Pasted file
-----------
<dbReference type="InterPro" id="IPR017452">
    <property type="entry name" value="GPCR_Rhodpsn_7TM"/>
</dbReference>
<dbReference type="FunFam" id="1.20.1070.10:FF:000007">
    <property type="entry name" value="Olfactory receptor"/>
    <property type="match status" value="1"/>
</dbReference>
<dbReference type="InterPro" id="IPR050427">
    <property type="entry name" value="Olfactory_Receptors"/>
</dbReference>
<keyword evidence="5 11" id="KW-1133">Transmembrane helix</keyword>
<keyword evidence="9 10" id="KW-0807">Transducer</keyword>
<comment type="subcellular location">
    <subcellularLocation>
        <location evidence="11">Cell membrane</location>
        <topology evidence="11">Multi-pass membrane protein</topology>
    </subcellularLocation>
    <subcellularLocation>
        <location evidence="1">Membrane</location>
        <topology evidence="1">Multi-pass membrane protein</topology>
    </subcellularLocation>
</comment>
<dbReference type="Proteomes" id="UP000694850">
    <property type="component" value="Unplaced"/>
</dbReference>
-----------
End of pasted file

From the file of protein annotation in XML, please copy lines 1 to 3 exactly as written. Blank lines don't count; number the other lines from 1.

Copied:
<dbReference type="InterPro" id="IPR017452">
    <property type="entry name" value="GPCR_Rhodpsn_7TM"/>
</dbReference>